ghlight spot and rather than shooting at six three rather than getting a smaller depth of field rather than going down like a two point and I'm gonna keep it at sixty because I find often it to point and a zoom lens, especially on a sixteen you started giving me adding that's that dark sort of cloud around the edges of the lens so I'm gonna keep it around six three and I'm gonna increase my eyes so so they, uh up to four hundred, so I need a little bit of a faster shutter speed handheld and again, I'm just looking, and if I feel like I really love this or needed, I'll go and move to a tripod, but at this point, I don't think I do, and I'm getting still too much of that beach, so I'm gonna zoom in and just checking it out. And you know, this is tricky because everything looks even though my boxes, when I look through there, if you look at this picture, my horizon line looks straight to me when I'm looking through, but there's a huge optical illusion going on of what that really looks like. Now, this is a great opportunity actually to talk about color balance, and I talked about cool, hot, warm, cold, anyone you want to call it and everything works on something called the kelvin scale, and so the kelvin scale essentially is how you're looking at the that warmth there cold when I say warmer cold I'm talking simply about color temperature, not actual temperature so this shadowed area is very blue actually, the camera picks up the blues that's a cold area that would be a low kelvin temperature so that would be like, you know, maybe three thousand kelvin, where you get up to the warmer temperatures, they'd be the reds, anything that we think of think of fire nice ice cold blue fire warm, hot you have that option of adjusting your auto white balance in the field. And why would you want to do that simply just so that you know what your composition looks like? So I'm going to go over to the k for kelvin and I'm gonna manually adjust using live you my color temperature when you go really, really hot gonna go upto well, like ninety five hundred, I'm about ten thousand calvin right now and it's actually looking almost greenish warm but that's what I might do in photoshopped it might warm this up a little bit, get rid of the coolness. But I'm also getting a lot of warmth in the distance and my camera's not picking that up, so I'm gonna warm it up I'm gonna fire off a frame and you'll see the difference between the shop before it and the shot after and that's the difference between warmth and cool and really we're getting almost a magenta cast in here and that's an a magenta and green that's actually in photos show that would actually fall more under a tent adjustment rather than a a color balance that's a combination the filter as well as a reflected light and the way everything blending together out here that's giving in to that color but I called color casting but anyway it looks great we spent a lot of time on the boat I'm gonna keep working the shoreline and walk down here what I love is that you are working this it's really like in the c working way we've spent you know, over an hour in what somebody might come and take one image and walk away so it's really demonstrating how you're looking and seeing well lights constantly changing your time yeah there's a lot of opportunities out here and you know, I think ultimately I want to get out there on the dock is kind of my end shot in it least describe what I see is sort of today the whole process and that whole process really boils down to um do you need any other equipment to be good for now? Yeah, I think we can kind of wrap this thought like I said you could you could sit here and change lenses you could shoot tele photos right you know you can go and you know handholds you can get out on the boat I mean and go for a cruise and use the tripod and use a long exposures you streak through the water I mean there's a whole variety of different opportunities that you really have one thing that I that I sort of started our talk with, um this morning at sunrise about is pre visualization or having a concept in mind and so when I looked at this beach I had the concept of mind of course of the boat and all the different canoes and things that were out here and figure out which one would work best for us and as well as the stock and for me what I was thinking of was the one thing that, um that I visualized also was this dock and trying to figure out how to make that work right. And this morning with the cool I could've started out here and work my way back to the boat yeah, I just decided that I wanted to start up the boat and work my way to the pier no particular reason, but either way I knew I wanted to kind of do this shape and the thing that really struck me was of course thes adirondack style chairs that we're out here yeah three's number three is a great number the magic number so now for me, the way that what I was thinking was, and we're not gonna have enough time today right now, anyway, but this light I was anticipating knowing it's coming up over here is eventually going to come up over that mountain and just shine this entire dock. It'll be warm and it's going to be very inviting. And so the final composition, the way I was thinking about it and again, sort of playing into that idea of pre visualization concept was thinking about how to these chairs, you know, how can I use these is another design element and, you know, we're not just talking straight up nature photography or lance given its and even, you know, just taking a quick frame, taking a look that's really beautiful journalistically, I would never really move things around, but, you know, we're out here today just kind of making art, trying to learn howto use different objects is a is a conceptual uh, we're a compositional rather compositional element, and for me, I think he kind of he do one or two sometimes you see three might wantto, you know, think of it from a business side stock side saw photography, which is my world, and we'll talk about that later, I would think maybe, you know, a couple in retirement I might actually only look at two chairs in which case we're moving out of just traditional nature photography still working in nature and the environment using all the same elements but now going after a sales concept um and in which case you know I would look at this and then maybe and carefully not try to avoid going into the water that would be a quite unending and I think about those concepts and I'm just gonna keep working it until I feel like I got an idea of where it's going to be these polls aren't working for me so you know I'm gonna kind of move things around but this is where I pictured the ending and I know that later this light is you the awesome and I'm gonna use the exact opposite idea of no id or low light as my compositional element of light just striking the front of the lens giving me lens flare because again conceptually I'm going after warmth I'm going after the idea of maybe retirement security relax ation vacation after initially be retirement be any number of those concepts there themes I'm not thinking about exposure shutter speed thing a little bit about life but I'm thinking about themes the essence of what it is I'm trying to convey which again tying it all back together again relates to story exactly so what story can I tell and by composing the scene oh yeah yeah all right, so here's the uh here it is I got that season six still on there and it's great because it's not, uh it's not teo let's see, are you guys seeing everything okay? So I'm just shooting and again just beginning this composition and just figuring it out but leaving the six on hand holding I'm at s o four hundred okay, totally doable I think for what I'm working at it really love it I'll get the tripod out but I'm at six point three at a hundredth of a second hand holding at sixteen more than enough even have room to add more depth of field and we're walking and we're rocking exactly so great point I put that try bought up here and I didn't really long exposure probably useless anyway, so I might as well just keep working the scene handheld and ah and seeing what I can get and so again using that that focal point of light just working the scene as we said getting lower finding that environment and you guys getting all these all right now you can kind of see what the image captures and conveys and ah, and we just waited for that light to get even better, right? All right, tell me about reflection and and I haven't seen you do anything with the reflection yet at this morning is there good time for reflection good time in the day you know, there's personal reflection you have been doing that a lot of personal reflection out here this morning you know, there is obviously, you know, and that's something I'll work through this course a lot. You know, we got the opportunity to go do mount rainier and actually go to reflection wake, reflection, leaks and and you really develop on that idea of course low light situations or when something's hotter in the distance brighter when I say hot air usually I'm referring to almost like the luminosity, the brightness of it I'm not instead of the color temperature um but you know, if this mountain has got the light bouncing off of it here behind me and it's it's reflecting off the water that's where you gonna get your best reflection? But you know, you get him any time of day um, you know, I don't really use them huge amount if I really wanted to accentuate that mountain so that it looked as crisp on the water as it does above the water, I would use a long exposure. Um that might be a case where I do it and that's exactly what I'll do and mount rainier reflection lakes is go for that long exposure let and the long exposure smoothes and water out makes it classy it allows you to capture that scene. But right now, this morning in general, you know we were using, we were using a reflection in the reflection was nothing. It was the sky, and we're using that as a design element. Keep it bright, keep it open, um, and so reflection, isn't it? So I have to be an element does have to be a mountain. Um, it could simply be the color, and so this morning I was really focusing on the color of the sky. And I think once we get these shots into the studio and start to develop him out, we're gonna really like the results.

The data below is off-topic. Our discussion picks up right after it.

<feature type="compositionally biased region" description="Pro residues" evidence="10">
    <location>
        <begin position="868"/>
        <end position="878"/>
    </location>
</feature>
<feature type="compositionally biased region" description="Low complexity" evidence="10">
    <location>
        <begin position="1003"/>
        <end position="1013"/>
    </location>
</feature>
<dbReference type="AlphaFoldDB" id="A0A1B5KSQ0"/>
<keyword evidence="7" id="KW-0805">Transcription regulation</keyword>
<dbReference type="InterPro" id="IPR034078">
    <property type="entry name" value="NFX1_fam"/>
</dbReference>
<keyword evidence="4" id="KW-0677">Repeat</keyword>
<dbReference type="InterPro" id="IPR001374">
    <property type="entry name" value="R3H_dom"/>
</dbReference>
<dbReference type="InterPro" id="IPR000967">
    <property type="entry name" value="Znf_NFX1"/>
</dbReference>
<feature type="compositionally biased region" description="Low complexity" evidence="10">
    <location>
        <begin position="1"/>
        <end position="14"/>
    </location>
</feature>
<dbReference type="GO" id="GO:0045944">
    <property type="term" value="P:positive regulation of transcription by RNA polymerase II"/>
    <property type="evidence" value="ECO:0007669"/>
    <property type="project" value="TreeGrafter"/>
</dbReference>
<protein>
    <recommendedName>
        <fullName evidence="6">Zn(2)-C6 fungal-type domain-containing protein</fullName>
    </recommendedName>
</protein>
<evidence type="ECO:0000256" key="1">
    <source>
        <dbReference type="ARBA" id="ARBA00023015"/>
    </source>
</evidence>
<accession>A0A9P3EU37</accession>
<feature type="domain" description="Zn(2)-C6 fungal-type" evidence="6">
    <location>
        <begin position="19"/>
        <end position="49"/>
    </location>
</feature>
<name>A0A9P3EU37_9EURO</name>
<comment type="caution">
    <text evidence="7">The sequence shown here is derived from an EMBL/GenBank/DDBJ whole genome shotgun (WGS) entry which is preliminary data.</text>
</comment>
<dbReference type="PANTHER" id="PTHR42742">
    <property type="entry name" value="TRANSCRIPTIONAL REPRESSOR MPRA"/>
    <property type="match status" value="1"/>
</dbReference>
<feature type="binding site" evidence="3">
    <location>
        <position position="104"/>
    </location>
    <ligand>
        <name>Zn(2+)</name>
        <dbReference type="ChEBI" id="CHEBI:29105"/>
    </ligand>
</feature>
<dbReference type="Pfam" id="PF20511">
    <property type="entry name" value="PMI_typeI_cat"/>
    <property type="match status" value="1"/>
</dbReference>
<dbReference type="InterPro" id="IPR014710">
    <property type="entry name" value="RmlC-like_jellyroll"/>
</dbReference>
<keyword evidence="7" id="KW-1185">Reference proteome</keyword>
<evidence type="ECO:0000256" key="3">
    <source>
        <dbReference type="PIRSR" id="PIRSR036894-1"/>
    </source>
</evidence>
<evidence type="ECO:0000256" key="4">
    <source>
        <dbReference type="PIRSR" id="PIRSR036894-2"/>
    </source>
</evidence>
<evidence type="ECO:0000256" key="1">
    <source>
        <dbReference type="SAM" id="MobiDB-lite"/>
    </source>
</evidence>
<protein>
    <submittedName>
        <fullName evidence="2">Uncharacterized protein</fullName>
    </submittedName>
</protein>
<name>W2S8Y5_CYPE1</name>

Class Description